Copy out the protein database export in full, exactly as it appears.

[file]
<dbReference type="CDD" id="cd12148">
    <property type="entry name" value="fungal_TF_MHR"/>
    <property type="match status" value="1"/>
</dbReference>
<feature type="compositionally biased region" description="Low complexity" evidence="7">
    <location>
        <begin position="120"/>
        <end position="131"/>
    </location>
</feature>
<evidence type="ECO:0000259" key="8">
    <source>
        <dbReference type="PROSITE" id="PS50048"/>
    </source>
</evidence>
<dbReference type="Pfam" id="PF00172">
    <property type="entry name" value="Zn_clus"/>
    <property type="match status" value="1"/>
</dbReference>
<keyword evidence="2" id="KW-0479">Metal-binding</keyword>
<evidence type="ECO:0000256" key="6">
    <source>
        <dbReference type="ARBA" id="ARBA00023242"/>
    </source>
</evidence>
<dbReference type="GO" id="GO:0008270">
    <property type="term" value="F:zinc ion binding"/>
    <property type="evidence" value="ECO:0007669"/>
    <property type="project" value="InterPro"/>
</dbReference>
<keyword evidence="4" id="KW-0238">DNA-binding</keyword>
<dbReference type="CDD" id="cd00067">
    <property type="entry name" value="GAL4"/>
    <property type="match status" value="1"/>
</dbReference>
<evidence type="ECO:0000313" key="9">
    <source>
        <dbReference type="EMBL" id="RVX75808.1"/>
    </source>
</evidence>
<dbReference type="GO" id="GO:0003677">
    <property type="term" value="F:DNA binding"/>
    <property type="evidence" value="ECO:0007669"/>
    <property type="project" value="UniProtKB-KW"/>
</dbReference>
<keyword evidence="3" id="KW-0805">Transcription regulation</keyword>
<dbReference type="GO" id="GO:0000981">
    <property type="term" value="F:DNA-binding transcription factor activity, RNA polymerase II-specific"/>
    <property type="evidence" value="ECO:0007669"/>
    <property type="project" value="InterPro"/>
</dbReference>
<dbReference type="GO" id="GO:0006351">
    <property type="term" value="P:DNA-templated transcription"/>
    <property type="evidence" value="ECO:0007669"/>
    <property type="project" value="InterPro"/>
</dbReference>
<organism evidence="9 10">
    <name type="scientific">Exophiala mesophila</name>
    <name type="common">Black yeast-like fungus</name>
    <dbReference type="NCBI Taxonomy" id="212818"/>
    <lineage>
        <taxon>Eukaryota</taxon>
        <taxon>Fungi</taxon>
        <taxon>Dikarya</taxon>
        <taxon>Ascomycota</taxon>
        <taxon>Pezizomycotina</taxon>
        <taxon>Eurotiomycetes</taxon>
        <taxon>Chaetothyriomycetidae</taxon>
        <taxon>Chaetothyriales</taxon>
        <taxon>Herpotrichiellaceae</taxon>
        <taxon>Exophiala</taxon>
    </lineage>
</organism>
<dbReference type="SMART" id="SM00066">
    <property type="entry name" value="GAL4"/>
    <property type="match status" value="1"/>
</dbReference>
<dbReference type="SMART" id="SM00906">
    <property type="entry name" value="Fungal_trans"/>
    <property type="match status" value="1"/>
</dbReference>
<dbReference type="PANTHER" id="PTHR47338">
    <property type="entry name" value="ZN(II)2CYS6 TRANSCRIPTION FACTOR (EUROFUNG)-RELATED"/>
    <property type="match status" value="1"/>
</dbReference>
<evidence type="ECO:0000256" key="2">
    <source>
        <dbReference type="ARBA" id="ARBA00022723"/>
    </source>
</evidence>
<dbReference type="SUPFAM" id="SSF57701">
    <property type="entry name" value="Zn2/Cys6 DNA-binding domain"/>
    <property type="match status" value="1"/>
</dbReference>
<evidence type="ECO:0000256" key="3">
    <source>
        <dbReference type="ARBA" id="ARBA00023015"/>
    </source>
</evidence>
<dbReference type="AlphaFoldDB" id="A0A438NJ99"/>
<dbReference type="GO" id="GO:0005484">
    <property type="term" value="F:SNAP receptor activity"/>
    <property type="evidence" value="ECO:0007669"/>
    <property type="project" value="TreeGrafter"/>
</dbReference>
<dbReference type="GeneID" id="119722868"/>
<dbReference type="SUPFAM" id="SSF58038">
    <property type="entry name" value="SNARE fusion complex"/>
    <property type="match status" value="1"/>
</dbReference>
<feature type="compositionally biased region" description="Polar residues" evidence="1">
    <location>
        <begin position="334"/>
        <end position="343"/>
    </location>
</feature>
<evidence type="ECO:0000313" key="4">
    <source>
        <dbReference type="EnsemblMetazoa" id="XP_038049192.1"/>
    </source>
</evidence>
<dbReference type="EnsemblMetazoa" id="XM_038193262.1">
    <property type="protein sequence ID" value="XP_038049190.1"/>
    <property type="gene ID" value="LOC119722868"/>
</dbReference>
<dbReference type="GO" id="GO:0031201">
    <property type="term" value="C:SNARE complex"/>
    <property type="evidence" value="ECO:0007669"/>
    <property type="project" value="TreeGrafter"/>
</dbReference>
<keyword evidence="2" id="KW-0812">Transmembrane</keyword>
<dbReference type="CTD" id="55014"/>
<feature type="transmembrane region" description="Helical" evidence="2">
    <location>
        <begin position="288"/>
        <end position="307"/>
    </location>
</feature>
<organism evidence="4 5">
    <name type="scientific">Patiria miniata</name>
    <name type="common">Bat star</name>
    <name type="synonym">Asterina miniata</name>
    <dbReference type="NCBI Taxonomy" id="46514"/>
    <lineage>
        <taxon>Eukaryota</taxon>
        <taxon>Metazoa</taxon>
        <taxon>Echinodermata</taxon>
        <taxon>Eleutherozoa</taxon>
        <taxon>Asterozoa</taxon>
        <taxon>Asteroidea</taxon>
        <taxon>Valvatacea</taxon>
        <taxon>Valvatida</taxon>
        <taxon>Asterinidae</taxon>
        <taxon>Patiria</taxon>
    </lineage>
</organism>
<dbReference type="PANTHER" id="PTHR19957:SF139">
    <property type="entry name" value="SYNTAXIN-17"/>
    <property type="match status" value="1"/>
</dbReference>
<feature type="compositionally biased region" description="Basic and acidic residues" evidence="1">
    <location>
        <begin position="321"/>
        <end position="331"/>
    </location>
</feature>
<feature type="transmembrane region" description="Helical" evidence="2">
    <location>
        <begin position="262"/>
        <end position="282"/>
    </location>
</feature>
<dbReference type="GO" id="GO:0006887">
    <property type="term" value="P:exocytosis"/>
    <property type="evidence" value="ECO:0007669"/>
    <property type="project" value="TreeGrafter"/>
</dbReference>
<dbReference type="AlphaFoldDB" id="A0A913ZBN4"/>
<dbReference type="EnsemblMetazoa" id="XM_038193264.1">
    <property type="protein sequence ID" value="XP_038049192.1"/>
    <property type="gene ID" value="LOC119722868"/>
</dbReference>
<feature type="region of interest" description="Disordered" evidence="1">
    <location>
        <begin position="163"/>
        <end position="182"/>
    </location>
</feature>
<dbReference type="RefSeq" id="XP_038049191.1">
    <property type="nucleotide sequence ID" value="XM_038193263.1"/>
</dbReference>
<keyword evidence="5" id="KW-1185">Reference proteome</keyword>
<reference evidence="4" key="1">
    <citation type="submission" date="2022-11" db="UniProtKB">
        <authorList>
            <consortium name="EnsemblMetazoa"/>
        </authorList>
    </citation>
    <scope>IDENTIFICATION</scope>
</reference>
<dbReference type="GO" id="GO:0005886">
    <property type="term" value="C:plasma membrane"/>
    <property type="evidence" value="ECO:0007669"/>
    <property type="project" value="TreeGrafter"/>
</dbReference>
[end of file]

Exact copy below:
<dbReference type="CDD" id="cd12148">
    <property type="entry name" value="fungal_TF_MHR"/>
    <property type="match status" value="1"/>
</dbReference>
<feature type="compositionally biased region" description="Low complexity" evidence="7">
    <location>
        <begin position="120"/>
        <end position="131"/>
    </location>
</feature>
<evidence type="ECO:0000259" key="8">
    <source>
        <dbReference type="PROSITE" id="PS50048"/>
    </source>
</evidence>
<dbReference type="Pfam" id="PF00172">
    <property type="entry name" value="Zn_clus"/>
    <property type="match status" value="1"/>
</dbReference>
<keyword evidence="2" id="KW-0479">Metal-binding</keyword>
<evidence type="ECO:0000256" key="6">
    <source>
        <dbReference type="ARBA" id="ARBA00023242"/>
    </source>
</evidence>
<dbReference type="GO" id="GO:0008270">
    <property type="term" value="F:zinc ion binding"/>
    <property type="evidence" value="ECO:0007669"/>
    <property type="project" value="InterPro"/>
</dbReference>
<keyword evidence="4" id="KW-0238">DNA-binding</keyword>
<dbReference type="CDD" id="cd00067">
    <property type="entry name" value="GAL4"/>
    <property type="match status" value="1"/>
</dbReference>
<evidence type="ECO:0000313" key="9">
    <source>
        <dbReference type="EMBL" id="RVX75808.1"/>
    </source>
</evidence>
<dbReference type="GO" id="GO:0003677">
    <property type="term" value="F:DNA binding"/>
    <property type="evidence" value="ECO:0007669"/>
    <property type="project" value="UniProtKB-KW"/>
</dbReference>
<keyword evidence="3" id="KW-0805">Transcription regulation</keyword>
<dbReference type="GO" id="GO:0000981">
    <property type="term" value="F:DNA-binding transcription factor activity, RNA polymerase II-specific"/>
    <property type="evidence" value="ECO:0007669"/>
    <property type="project" value="InterPro"/>
</dbReference>
<dbReference type="GO" id="GO:0006351">
    <property type="term" value="P:DNA-templated transcription"/>
    <property type="evidence" value="ECO:0007669"/>
    <property type="project" value="InterPro"/>
</dbReference>
<organism evidence="9 10">
    <name type="scientific">Exophiala mesophila</name>
    <name type="common">Black yeast-like fungus</name>
    <dbReference type="NCBI Taxonomy" id="212818"/>
    <lineage>
        <taxon>Eukaryota</taxon>
        <taxon>Fungi</taxon>
        <taxon>Dikarya</taxon>
        <taxon>Ascomycota</taxon>
        <taxon>Pezizomycotina</taxon>
        <taxon>Eurotiomycetes</taxon>
        <taxon>Chaetothyriomycetidae</taxon>
        <taxon>Chaetothyriales</taxon>
        <taxon>Herpotrichiellaceae</taxon>
        <taxon>Exophiala</taxon>
    </lineage>
</organism>
<dbReference type="SMART" id="SM00066">
    <property type="entry name" value="GAL4"/>
    <property type="match status" value="1"/>
</dbReference>
<dbReference type="SMART" id="SM00906">
    <property type="entry name" value="Fungal_trans"/>
    <property type="match status" value="1"/>
</dbReference>
<dbReference type="PANTHER" id="PTHR47338">
    <property type="entry name" value="ZN(II)2CYS6 TRANSCRIPTION FACTOR (EUROFUNG)-RELATED"/>
    <property type="match status" value="1"/>
</dbReference>
<evidence type="ECO:0000256" key="2">
    <source>
        <dbReference type="ARBA" id="ARBA00022723"/>
    </source>
</evidence>
<dbReference type="SUPFAM" id="SSF57701">
    <property type="entry name" value="Zn2/Cys6 DNA-binding domain"/>
    <property type="match status" value="1"/>
</dbReference>
<evidence type="ECO:0000256" key="3">
    <source>
        <dbReference type="ARBA" id="ARBA00023015"/>
    </source>
</evidence>
<dbReference type="AlphaFoldDB" id="A0A438NJ99"/>
<dbReference type="GO" id="GO:0005484">
    <property type="term" value="F:SNAP receptor activity"/>
    <property type="evidence" value="ECO:0007669"/>
    <property type="project" value="TreeGrafter"/>
</dbReference>
<dbReference type="GeneID" id="119722868"/>
<dbReference type="SUPFAM" id="SSF58038">
    <property type="entry name" value="SNARE fusion complex"/>
    <property type="match status" value="1"/>
</dbReference>
<feature type="compositionally biased region" description="Polar residues" evidence="1">
    <location>
        <begin position="334"/>
        <end position="343"/>
    </location>
</feature>
<evidence type="ECO:0000313" key="4">
    <source>
        <dbReference type="EnsemblMetazoa" id="XP_038049192.1"/>
    </source>
</evidence>
<dbReference type="EnsemblMetazoa" id="XM_038193262.1">
    <property type="protein sequence ID" value="XP_038049190.1"/>
    <property type="gene ID" value="LOC119722868"/>
</dbReference>
<dbReference type="GO" id="GO:0031201">
    <property type="term" value="C:SNARE complex"/>
    <property type="evidence" value="ECO:0007669"/>
    <property type="project" value="TreeGrafter"/>
</dbReference>
<keyword evidence="2" id="KW-0812">Transmembrane</keyword>
<dbReference type="CTD" id="55014"/>
<feature type="transmembrane region" description="Helical" evidence="2">
    <location>
        <begin position="288"/>
        <end position="307"/>
    </location>
</feature>
<organism evidence="4 5">
    <name type="scientific">Patiria miniata</name>
    <name type="common">Bat star</name>
    <name type="synonym">Asterina miniata</name>
    <dbReference type="NCBI Taxonomy" id="46514"/>
    <lineage>
        <taxon>Eukaryota</taxon>
        <taxon>Metazoa</taxon>
        <taxon>Echinodermata</taxon>
        <taxon>Eleutherozoa</taxon>
        <taxon>Asterozoa</taxon>
        <taxon>Asteroidea</taxon>
        <taxon>Valvatacea</taxon>
        <taxon>Valvatida</taxon>
        <taxon>Asterinidae</taxon>
        <taxon>Patiria</taxon>
    </lineage>
</organism>
<dbReference type="PANTHER" id="PTHR19957:SF139">
    <property type="entry name" value="SYNTAXIN-17"/>
    <property type="match status" value="1"/>
</dbReference>
<feature type="compositionally biased region" description="Basic and acidic residues" evidence="1">
    <location>
        <begin position="321"/>
        <end position="331"/>
    </location>
</feature>
<feature type="transmembrane region" description="Helical" evidence="2">
    <location>
        <begin position="262"/>
        <end position="282"/>
    </location>
</feature>
<dbReference type="GO" id="GO:0006887">
    <property type="term" value="P:exocytosis"/>
    <property type="evidence" value="ECO:0007669"/>
    <property type="project" value="TreeGrafter"/>
</dbReference>
<dbReference type="AlphaFoldDB" id="A0A913ZBN4"/>
<dbReference type="EnsemblMetazoa" id="XM_038193264.1">
    <property type="protein sequence ID" value="XP_038049192.1"/>
    <property type="gene ID" value="LOC119722868"/>
</dbReference>
<feature type="region of interest" description="Disordered" evidence="1">
    <location>
        <begin position="163"/>
        <end position="182"/>
    </location>
</feature>
<dbReference type="RefSeq" id="XP_038049191.1">
    <property type="nucleotide sequence ID" value="XM_038193263.1"/>
</dbReference>
<keyword evidence="5" id="KW-1185">Reference proteome</keyword>
<reference evidence="4" key="1">
    <citation type="submission" date="2022-11" db="UniProtKB">
        <authorList>
            <consortium name="EnsemblMetazoa"/>
        </authorList>
    </citation>
    <scope>IDENTIFICATION</scope>
</reference>
<dbReference type="GO" id="GO:0005886">
    <property type="term" value="C:plasma membrane"/>
    <property type="evidence" value="ECO:0007669"/>
    <property type="project" value="TreeGrafter"/>
</dbReference>